“Are you sure you don’t need a pregnancy test?”
“I swear I don’t. I’ve been on testosterone for the past year, and I’ve only been having sex with people with vaginas.”
There’s bemused frustration in UC Berkeley junior Benji Delgadillo’s voice as they recount their interaction with their primary care doctor. A mason jar filled with the empty syringes of testosterone shots with needles removed and old acrylic nails pooling at the bottom sits in their room. It used to be their condom jar. Now it’s a testament to change.
“(The syringes) represent how, at one point in my life, I needed to be recognized and legitimized by science and the medical community and also my own agency in being able to modify my body the way I want to. People think you can’t change what you look like.”
Benji is living proof that you can. Sporting a black beard and mustache, dramatic pink eyeshadow expertly drawn and a buxom chest, they bend gender and sex by existing in the unexplored spaces between woman and man, female and male.
The latest version of the Diagnostic and Statistical Manual of Mental Disorders, now in its fifth iteration, has an entry for gender dysphoria as a diagnosis, correcting the term “gender identity disorder,” which explicitly deemed such individuals in a state of “disorder.” The entry for gender dysphoria carries two paradoxical meanings for the transgender community: continued access to care under the present health care system, because an official diagnosis is the prerequisite for services, as well as the continued pathologization of their identities. This becomes apparent when a particular medical visit has nothing to do with a person’s transgender identity.
“Even though I tell them, ‘No, no, I’m here because I have anxiety. I’m fine with my body,’ they’re still going to pathologize you, whether it’s your primary care doctor, mental health provider or other medical practitioner,” Delgadillo said. “They assume that trans people have serious delusions about their bodies.”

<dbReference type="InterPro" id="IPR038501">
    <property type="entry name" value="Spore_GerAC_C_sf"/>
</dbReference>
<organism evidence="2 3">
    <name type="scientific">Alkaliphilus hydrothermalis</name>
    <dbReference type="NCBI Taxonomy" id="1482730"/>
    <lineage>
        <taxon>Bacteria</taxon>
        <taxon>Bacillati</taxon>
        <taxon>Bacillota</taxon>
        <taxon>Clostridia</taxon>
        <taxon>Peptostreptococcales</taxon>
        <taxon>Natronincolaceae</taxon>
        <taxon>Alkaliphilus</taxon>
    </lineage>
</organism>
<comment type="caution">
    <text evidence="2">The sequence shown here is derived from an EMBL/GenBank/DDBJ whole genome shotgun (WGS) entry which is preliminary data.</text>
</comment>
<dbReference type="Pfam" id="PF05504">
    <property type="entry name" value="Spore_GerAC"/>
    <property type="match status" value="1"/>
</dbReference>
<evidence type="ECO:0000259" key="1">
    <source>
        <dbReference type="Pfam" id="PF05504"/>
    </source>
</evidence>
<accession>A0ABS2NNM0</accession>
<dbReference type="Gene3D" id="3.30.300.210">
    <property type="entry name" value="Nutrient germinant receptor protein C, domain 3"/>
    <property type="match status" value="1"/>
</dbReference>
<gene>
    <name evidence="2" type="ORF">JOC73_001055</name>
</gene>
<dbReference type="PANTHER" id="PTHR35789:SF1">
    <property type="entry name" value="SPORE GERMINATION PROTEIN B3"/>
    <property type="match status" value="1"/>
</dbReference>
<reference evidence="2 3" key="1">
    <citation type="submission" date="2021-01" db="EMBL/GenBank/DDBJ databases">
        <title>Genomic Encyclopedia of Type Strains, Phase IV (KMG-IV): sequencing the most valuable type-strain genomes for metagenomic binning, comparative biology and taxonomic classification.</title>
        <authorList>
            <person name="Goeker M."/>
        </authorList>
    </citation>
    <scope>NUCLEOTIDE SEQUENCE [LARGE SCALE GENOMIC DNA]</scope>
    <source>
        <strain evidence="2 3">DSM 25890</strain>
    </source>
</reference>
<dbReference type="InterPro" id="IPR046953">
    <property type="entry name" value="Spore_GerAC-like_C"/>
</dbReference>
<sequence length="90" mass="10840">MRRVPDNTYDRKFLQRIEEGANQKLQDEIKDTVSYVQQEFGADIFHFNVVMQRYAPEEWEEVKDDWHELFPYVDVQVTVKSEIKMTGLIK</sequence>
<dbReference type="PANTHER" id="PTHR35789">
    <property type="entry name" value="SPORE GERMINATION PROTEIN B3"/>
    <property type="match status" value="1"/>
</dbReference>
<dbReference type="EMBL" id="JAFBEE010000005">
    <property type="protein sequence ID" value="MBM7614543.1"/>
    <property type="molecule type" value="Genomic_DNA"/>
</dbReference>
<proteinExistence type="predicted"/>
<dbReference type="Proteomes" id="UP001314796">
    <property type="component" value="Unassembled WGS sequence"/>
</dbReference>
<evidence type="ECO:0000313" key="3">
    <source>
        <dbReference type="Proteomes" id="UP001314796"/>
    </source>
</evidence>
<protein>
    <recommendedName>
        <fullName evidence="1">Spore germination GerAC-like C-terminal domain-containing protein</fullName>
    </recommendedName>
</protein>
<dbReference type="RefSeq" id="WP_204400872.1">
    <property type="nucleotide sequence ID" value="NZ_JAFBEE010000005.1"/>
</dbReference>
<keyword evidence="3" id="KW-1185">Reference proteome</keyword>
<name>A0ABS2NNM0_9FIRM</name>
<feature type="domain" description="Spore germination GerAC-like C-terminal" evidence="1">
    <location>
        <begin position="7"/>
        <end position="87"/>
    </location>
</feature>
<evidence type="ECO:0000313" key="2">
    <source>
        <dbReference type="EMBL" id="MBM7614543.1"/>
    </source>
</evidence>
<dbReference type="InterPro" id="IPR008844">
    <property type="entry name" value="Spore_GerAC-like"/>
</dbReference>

The problem is manifold. Our health care system caters to cisgendered, heterosexual people and makes it difficult for others to access services, providers and insurance carriers that are understanding and respectful of their needs. Health care practitioners alienate and pathologize LGBTQ folks with misreadings and outright refusals to acknowledge people’s self-defined gender identities and/or sexual orientations. Insurance carriers discriminate against LGBTQ folks by denying necessary services based on exclusions or faulty criteria.
One of my friends, who identifies as a lesbian, has a doctor who asks at every appointment if she has a boyfriend. No, she doesn’t and never plans to. Assumptions about whom LGBTQ people have sex with and what kind of sex they’re having abound.
When Benji told their urgent care doctor they were only having sex with people with vaginas, the doctor said, “So you’re just having oral sex.”
Actually, people with vaginas do not only have oral sex with one another.
These assumptions, which appear fairly innocuous on their own, represent the tip of the iceberg when it comes to the health care system’s massive inequalities. What’s at stake is not hurt feelings. What’s at stake is health care that does what it’s purported to do: provide care to ensure good health.
Insurance carriers and doctors routinely deny treatment and/or coverage for transgender people. Some plans state they do not cover any transition-related services and then deny coverage for transition-unrelated medical visits such as the flu or a broken arm simply because the person claiming the services is transgender.
Having to choose between identifying as male or female means transgender people are sometimes forced to select which parts of their bodies they want to receive care for. For example, testosterone might be covered if a person transitioning from female to male checks the male box, as testosterone is prescribed for hypogonadism. But, by doing so, he would forego coverage for necessary ob-gyn services. The reverse would be true if he checked the female box.
The good news is that change is happening. According to Benji, UC Berkeley serves as a model for other UC campuses with its inclusive health services. The Tang Center has a trans care team that includes a transgender health specialist. This past year, SHIP lifted caps on medical benefits for all students, including lifetime and pharmacy limits.
Furthermore, the country has seen changes worth celebrating this LGBT Pride month: from the end of a ban that prevented Medicare from covering sex reassignment surgery — or the more positive term, sex affirmation surgery — to the lifting of a ban on transition-related coverage for federal employees. But we still have a long, long way to go before everyone has meaningful access to healthcare, regardless of gender identity or sexuality.
Most importantly, we don’t need to be members of excluded communities to be sensitive to the ways in which health care is blatantly noninclusive. Anyone can and should be an ally to those left out of the system by engaging, self-educating and advocating quality, affordable health care for all.
Even though I’ll be cheering as loud as the next person at SF Pride this weekend, I won’t be able to help wondering, “What do we have left to work on to achieve equality?” This is still only the beginning.